Source: Connie Shapiro, PhD

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FRIDAY, April 30 (HealthDay News) — A new study contradicts the conventional wisdom about a common condition called primary ovarian insufficiency that can cause infertility in young women.

Even though the condition causes symptoms similar to those experienced by women during menopause, researchers found that females still have immature eggs in their ovaries.

The findings raise “the possibility of developing treatments for the infertility that accompanies the condition,” Dr. Alan E. Guttmacher, acting director of the Eunice Kennedy Shriver National Institute of Child Health and Human Development (NICHD) at the National Institutes of Health (NIH), said in a news release from the NIH.

An estimated 1 percent of women develop primary ovarian insufficiency, also known as premature ovarian failure, by the time they turn 40. They experience hot flashes and stop having regular menstrual periods, although hormone treatment can treat the symptoms in some cases.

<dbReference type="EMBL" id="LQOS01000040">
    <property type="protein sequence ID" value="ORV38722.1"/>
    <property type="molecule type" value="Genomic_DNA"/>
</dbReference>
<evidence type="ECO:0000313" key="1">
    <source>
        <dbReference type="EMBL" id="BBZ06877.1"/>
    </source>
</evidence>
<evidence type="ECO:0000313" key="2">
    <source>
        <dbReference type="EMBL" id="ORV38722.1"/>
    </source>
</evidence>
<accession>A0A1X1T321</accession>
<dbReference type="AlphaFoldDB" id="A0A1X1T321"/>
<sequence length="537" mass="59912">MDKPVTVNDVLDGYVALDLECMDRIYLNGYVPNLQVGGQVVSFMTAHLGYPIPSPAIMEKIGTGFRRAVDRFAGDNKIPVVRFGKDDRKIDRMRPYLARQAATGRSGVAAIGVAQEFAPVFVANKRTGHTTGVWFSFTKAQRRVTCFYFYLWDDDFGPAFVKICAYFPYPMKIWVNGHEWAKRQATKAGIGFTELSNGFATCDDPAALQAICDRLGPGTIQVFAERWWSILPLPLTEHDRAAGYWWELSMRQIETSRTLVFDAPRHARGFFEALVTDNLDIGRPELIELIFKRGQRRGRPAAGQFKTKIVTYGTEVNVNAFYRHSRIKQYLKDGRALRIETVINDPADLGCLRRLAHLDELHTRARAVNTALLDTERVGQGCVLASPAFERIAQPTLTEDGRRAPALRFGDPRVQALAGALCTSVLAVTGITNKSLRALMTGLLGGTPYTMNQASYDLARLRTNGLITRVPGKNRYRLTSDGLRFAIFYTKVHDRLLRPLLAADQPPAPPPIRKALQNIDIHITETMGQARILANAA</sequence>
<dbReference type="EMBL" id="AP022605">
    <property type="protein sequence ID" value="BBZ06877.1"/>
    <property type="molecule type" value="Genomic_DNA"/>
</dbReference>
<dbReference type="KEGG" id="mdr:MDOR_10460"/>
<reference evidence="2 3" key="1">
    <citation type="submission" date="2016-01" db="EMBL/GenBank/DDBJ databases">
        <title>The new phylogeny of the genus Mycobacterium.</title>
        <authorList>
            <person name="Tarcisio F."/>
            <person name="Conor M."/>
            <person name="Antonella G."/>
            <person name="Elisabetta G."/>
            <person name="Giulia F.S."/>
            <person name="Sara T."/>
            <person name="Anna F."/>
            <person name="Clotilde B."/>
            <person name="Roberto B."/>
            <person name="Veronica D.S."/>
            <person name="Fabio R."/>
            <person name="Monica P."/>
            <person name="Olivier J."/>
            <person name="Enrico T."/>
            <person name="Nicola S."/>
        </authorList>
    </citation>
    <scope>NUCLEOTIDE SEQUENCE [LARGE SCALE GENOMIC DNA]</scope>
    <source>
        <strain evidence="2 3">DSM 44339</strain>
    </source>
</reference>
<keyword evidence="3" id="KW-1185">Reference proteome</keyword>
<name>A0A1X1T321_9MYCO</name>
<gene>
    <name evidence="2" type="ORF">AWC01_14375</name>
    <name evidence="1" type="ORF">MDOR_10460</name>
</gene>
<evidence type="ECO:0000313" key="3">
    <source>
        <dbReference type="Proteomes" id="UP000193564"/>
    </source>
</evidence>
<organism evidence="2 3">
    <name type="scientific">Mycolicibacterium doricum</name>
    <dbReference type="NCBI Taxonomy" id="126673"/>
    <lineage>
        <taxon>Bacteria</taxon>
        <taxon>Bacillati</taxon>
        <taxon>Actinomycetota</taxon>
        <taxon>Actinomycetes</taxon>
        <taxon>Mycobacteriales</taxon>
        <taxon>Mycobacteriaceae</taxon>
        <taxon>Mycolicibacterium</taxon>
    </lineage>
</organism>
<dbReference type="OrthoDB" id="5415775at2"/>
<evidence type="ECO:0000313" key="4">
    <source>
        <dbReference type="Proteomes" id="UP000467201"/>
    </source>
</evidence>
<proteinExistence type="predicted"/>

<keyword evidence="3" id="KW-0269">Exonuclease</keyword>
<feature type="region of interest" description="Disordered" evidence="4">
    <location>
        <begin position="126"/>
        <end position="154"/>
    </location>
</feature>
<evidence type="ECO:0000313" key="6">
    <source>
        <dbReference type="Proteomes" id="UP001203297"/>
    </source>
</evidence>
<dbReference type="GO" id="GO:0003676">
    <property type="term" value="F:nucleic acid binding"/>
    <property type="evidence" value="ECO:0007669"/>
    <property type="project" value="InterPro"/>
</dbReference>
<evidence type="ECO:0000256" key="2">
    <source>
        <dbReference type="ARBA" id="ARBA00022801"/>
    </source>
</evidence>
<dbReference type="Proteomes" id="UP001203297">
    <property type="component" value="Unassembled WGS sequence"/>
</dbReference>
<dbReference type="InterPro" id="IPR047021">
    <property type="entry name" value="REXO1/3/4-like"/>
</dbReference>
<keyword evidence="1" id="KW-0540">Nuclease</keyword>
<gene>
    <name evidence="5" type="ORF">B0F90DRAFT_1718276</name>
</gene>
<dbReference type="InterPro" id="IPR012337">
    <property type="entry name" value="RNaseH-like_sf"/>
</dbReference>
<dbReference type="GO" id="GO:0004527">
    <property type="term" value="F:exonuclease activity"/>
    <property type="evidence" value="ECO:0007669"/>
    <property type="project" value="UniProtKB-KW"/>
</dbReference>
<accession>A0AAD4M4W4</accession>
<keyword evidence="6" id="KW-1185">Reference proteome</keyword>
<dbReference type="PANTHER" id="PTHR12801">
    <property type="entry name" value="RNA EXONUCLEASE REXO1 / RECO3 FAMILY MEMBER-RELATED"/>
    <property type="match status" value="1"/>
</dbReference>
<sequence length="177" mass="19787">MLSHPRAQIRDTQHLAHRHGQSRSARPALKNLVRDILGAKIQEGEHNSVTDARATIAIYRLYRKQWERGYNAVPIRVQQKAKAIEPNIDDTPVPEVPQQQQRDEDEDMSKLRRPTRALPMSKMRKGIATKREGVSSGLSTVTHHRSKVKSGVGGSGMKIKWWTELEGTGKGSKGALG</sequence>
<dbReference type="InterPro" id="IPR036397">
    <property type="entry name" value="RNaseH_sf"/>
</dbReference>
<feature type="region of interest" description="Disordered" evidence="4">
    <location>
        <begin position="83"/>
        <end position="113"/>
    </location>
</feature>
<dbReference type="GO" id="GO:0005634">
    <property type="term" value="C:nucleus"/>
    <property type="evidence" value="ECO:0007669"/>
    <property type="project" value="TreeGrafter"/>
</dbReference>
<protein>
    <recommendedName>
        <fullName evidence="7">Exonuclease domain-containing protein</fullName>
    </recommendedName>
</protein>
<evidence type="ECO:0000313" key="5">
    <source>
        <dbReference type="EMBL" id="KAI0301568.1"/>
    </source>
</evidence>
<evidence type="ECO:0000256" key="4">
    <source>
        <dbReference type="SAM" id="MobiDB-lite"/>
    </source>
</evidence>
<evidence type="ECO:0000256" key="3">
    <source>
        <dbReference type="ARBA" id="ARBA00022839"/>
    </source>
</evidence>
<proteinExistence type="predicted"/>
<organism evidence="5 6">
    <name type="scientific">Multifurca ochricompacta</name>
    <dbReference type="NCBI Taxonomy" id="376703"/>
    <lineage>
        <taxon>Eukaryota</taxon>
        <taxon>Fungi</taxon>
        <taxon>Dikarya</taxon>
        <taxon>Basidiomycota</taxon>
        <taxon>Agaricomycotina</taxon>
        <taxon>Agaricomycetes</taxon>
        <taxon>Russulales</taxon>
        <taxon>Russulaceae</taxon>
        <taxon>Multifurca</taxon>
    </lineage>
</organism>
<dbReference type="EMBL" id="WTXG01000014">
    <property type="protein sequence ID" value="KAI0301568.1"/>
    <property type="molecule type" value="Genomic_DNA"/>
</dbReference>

Most women with the condition are infertile, although even after the diagnosis, up to 10 percent become pregnant unexpectedly.

In the new study, researchers Dr. Lawrence M. Nelson of the NICHD and his colleagues used ultrasound to assess the growth process of the women’s follicles — small sacs in the ovary that become eggs. The researchers were surprised to find that 73 percent of 97 women with primary ovarian insufficiency had ovarian follicles. In addition, they found that the follicles could produce reproductive hormones.

The findings appear online April 26 in the journal Fertility and Sterility.

SOURCE: National Institutes of Health, press release, April 26, 2010

Copyright © 2010 HealthDay. All rights reserved.

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Are you letting this “infertility” battle take control of your life and ruin it? Are you losing sleep over your fertility issues and withdrawing from life?  Don’t worry, I have been there too.